By Chris Erwin
We have a policy here at Kentucky Angling News if you send us a product for review we will do so.
Our reviews are honest efforts to tell what we found out about a product by using it in the field. Now for the producers of these products; this could be a great way to extend your coverage of your product. However, if your claims don’t live up to the hype, it can work against you.
I have tested this cup for a week. I used it in a tree stand, in a boat, in my office and while hiking a trail in Daniel Boone National Forest.
Before I go on click on the video provided by Collapse_A_Cup so you can see the proper way to extend the cup and lock it in place.
I found it needs to be opened the way the video describes it to make sure it locks in place. When I looked at it extended my first though was I bet this thing won’t hold a full can of soda or a 16-ounce coffee. I was wrong it holds a full can of pop with about 3/4 of an inch left and of course the same goes for coffee.
Next test if I close the sip plug will it leak if I turn it upside-down… something that might happen if I’m lifting it into a deer stand, or it turns over in my boat. So how did it do? I did this test 20 times both with hot coffee and cold soda. I took the time to make sure the sip plug was completely shut.
The test was similar with both hot and cold products half of the time the contents did not leak and about half the time, it leaked only slightly. However, the hotter the contents the more it failed; to be clear, this wasn’t just turning over the cup this was holding it upside down. My impression was this cup did a good job of holding its contents even in adverse conditions.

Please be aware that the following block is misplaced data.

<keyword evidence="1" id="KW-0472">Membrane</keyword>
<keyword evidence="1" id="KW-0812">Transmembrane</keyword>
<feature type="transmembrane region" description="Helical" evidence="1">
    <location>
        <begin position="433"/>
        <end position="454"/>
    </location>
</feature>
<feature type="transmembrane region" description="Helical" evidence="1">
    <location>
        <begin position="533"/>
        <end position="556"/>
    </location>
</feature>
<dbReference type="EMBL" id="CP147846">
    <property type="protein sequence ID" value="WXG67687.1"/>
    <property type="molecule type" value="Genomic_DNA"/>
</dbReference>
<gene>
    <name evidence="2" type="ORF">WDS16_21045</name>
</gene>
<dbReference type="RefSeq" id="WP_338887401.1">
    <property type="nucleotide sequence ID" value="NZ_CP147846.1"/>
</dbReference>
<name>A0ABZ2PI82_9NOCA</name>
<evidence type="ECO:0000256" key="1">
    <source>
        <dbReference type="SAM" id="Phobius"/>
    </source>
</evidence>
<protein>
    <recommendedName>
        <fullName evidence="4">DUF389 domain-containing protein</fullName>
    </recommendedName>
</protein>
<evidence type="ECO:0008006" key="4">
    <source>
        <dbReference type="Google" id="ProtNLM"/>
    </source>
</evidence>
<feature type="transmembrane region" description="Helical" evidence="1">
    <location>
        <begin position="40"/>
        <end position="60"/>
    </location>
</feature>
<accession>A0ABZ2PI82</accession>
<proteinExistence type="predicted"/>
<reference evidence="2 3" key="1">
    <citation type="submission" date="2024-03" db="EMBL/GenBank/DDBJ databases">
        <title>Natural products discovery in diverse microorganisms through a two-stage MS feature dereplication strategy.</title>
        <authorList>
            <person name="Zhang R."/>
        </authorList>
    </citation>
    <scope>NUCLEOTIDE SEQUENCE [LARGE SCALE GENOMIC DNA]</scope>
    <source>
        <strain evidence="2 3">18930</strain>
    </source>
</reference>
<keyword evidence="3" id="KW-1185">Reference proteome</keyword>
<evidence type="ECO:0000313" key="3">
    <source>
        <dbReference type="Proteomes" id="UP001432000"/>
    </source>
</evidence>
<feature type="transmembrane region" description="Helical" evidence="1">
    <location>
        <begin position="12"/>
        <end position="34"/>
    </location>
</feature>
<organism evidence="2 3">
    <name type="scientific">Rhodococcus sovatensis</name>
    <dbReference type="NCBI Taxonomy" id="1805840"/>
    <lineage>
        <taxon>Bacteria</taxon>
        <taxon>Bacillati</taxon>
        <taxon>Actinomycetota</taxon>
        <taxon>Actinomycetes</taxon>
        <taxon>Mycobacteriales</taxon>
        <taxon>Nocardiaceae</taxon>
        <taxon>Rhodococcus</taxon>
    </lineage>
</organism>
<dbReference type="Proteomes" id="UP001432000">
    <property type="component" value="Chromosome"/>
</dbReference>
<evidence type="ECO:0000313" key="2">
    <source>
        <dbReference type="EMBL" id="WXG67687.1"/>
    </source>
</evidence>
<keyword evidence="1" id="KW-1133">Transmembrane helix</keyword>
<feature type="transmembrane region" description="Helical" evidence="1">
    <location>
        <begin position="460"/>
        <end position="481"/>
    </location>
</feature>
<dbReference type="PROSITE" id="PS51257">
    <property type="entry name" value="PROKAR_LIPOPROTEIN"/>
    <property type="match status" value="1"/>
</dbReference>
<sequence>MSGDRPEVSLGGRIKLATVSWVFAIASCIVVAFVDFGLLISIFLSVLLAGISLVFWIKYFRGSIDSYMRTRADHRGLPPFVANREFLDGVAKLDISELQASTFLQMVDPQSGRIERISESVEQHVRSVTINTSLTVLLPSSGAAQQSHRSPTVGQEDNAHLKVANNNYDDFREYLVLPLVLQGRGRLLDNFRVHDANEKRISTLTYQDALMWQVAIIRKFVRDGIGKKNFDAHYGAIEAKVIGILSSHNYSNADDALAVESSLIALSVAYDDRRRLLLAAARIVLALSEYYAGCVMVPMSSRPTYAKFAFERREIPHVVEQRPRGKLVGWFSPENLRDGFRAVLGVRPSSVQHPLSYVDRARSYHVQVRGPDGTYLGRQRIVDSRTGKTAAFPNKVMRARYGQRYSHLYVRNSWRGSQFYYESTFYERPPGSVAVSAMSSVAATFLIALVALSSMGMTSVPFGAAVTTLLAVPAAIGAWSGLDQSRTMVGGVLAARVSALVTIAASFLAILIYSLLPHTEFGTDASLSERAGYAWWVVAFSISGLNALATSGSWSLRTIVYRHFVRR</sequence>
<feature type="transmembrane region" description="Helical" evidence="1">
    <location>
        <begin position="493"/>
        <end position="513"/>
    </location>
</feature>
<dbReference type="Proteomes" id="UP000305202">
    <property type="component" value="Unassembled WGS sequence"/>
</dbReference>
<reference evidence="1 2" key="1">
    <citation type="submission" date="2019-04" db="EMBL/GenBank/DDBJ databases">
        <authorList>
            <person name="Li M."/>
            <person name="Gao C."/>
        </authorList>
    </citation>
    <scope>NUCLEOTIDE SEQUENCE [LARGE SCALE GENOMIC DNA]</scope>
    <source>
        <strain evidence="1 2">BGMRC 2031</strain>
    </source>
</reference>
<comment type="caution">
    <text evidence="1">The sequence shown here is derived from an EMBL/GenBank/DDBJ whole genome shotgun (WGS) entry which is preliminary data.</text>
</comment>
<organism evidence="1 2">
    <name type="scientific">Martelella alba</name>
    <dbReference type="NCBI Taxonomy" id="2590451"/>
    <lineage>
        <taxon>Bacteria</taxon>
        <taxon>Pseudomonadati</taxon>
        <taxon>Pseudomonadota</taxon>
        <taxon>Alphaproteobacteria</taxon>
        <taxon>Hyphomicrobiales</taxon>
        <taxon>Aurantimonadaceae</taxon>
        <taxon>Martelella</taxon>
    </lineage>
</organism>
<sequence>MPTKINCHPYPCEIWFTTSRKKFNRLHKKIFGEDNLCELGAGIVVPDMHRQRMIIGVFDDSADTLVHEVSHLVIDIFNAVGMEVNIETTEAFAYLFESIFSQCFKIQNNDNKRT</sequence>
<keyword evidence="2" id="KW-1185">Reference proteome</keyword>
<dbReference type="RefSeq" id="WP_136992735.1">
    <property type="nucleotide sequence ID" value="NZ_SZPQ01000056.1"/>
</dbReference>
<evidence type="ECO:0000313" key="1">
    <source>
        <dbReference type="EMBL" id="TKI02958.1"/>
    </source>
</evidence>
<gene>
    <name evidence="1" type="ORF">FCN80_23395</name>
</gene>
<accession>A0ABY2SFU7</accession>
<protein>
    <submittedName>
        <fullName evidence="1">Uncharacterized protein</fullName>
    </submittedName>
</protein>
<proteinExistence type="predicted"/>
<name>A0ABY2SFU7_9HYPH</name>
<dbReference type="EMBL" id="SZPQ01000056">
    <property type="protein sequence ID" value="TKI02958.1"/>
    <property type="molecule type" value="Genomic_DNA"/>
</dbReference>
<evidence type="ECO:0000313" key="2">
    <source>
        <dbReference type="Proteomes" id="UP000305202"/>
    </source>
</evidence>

The next test was, how long would it keep hot stuff hot and cold stuff cold? I filled the cup with hot coffee closed the lid and snapped the sip plug closed and put it in the freezer. I know this is not something you’re going to do but this is a test right? Ten minutes later, the coffee is still hot, 15 minutes and the coffee is still very warm and 30 minutes the coffee was tapped. I again felt the cup did a pretty good job considering the top of the cup, and the very bottom is not as insulated from the rest of the cup.
Doing the cold test had similar results. I set the cup on an oak board and then set it on my wood stove in about 30 minutes the cold soda was room temperature not bad considering I put a glass of ice in a steel sauce pan on the same board and in 30 minutes it was steaming.
My next test was about how durable the cup is, to test this. I tossed it out of a deer stand. It survived with no problems. Then I pitched over my head while going about 40 miles an hour on four wheeler on a gravel road this dislodged the top but still didn’t break it. So again I give it a passing grade.
Cons: You can’t just jerk the cup open it won’t lock into place. The parts of the cup will come completely apart, which could cause you to lose some part of it. When I put hot chocolate in the cup, I found I needed to pull it apart to get all parts of it clean.
My conclusions were this is a well-made traveling cup/mug and worth the investment they should make a camo color, the gray/black cup they sent me wasn’t bad but for the hunter, the camo color would be nice. For the backpacker, it takes up little space and can be used to hold soups, drinks and other eatables.
If you are interested in purchasing the cup, you can visit their website “Collapse_A_Cup home page